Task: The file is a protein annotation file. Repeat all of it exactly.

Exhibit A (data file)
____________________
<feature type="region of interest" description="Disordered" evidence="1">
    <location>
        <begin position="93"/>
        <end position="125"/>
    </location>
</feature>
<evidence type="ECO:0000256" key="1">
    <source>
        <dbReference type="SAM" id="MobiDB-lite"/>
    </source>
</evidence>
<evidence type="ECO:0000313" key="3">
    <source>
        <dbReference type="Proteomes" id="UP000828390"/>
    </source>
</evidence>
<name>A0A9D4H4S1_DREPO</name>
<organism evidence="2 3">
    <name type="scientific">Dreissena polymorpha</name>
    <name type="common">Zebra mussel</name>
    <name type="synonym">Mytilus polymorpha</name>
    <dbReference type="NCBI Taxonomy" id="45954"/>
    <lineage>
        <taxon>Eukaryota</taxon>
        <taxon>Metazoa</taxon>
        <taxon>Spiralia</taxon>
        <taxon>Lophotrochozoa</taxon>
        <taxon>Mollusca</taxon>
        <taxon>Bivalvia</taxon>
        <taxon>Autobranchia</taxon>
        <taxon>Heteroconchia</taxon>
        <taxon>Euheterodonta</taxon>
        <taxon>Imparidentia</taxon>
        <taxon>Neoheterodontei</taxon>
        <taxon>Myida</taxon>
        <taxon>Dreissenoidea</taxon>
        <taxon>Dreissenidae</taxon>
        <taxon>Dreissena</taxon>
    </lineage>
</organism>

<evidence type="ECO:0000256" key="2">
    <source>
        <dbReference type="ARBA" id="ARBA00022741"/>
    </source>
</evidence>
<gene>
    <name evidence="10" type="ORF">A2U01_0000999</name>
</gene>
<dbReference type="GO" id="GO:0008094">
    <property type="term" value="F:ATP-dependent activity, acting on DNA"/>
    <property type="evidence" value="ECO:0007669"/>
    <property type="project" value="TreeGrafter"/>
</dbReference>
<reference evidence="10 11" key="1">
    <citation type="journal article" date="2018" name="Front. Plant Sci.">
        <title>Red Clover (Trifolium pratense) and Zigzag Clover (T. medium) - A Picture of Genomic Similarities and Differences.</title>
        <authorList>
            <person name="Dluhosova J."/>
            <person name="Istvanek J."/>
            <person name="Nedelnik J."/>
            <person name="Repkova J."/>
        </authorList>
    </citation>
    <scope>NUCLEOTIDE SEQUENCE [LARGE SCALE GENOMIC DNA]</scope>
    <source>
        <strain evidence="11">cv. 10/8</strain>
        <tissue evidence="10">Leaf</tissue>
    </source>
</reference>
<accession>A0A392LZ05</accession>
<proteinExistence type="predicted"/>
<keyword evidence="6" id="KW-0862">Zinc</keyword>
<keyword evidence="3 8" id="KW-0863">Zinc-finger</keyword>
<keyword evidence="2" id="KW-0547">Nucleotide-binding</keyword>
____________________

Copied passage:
<feature type="region of interest" description="Disordered" evidence="1">
    <location>
        <begin position="93"/>
        <end position="125"/>
    </location>
</feature>
<evidence type="ECO:0000256" key="1">
    <source>
        <dbReference type="SAM" id="MobiDB-lite"/>
    </source>
</evidence>
<evidence type="ECO:0000313" key="3">
    <source>
        <dbReference type="Proteomes" id="UP000828390"/>
    </source>
</evidence>
<name>A0A9D4H4S1_DREPO</name>
<organism evidence="2 3">
    <name type="scientific">Dreissena polymorpha</name>
    <name type="common">Zebra mussel</name>
    <name type="synonym">Mytilus polymorpha</name>
    <dbReference type="NCBI Taxonomy" id="45954"/>
    <lineage>
        <taxon>Eukaryota</taxon>
        <taxon>Metazoa</taxon>
        <taxon>Spiralia</taxon>
        <taxon>Lophotrochozoa</taxon>
        <taxon>Mollusca</taxon>
        <taxon>Bivalvia</taxon>
        <taxon>Autobranchia</taxon>
        <taxon>Heteroconchia</taxon>
        <taxon>Euheterodonta</taxon>
        <taxon>Imparidentia</taxon>
        <taxon>Neoheterodontei</taxon>
        <taxon>Myida</taxon>
        <taxon>Dreissenoidea</taxon>
        <taxon>Dreissenidae</taxon>
        <taxon>Dreissena</taxon>
    </lineage>
</organism>

<evidence type="ECO:0000256" key="2">
    <source>
        <dbReference type="ARBA" id="ARBA00022741"/>
    </source>
</evidence>
<gene>
    <name evidence="10" type="ORF">A2U01_0000999</name>
</gene>
<dbReference type="GO" id="GO:0008094">
    <property type="term" value="F:ATP-dependent activity, acting on DNA"/>
    <property type="evidence" value="ECO:0007669"/>
    <property type="project" value="TreeGrafter"/>
</dbReference>
<reference evidence="10 11" key="1">
    <citation type="journal article" date="2018" name="Front. Plant Sci.">
        <title>Red Clover (Trifolium pratense) and Zigzag Clover (T. medium) - A Picture of Genomic Similarities and Differences.</title>
        <authorList>
            <person name="Dluhosova J."/>
            <person name="Istvanek J."/>
            <person name="Nedelnik J."/>
            <person name="Repkova J."/>
        </authorList>
    </citation>
    <scope>NUCLEOTIDE SEQUENCE [LARGE SCALE GENOMIC DNA]</scope>
    <source>
        <strain evidence="11">cv. 10/8</strain>
        <tissue evidence="10">Leaf</tissue>
    </source>
</reference>
<accession>A0A392LZ05</accession>
<proteinExistence type="predicted"/>
<keyword evidence="6" id="KW-0862">Zinc</keyword>
<keyword evidence="3 8" id="KW-0863">Zinc-finger</keyword>
<keyword evidence="2" id="KW-0547">Nucleotide-binding</keyword>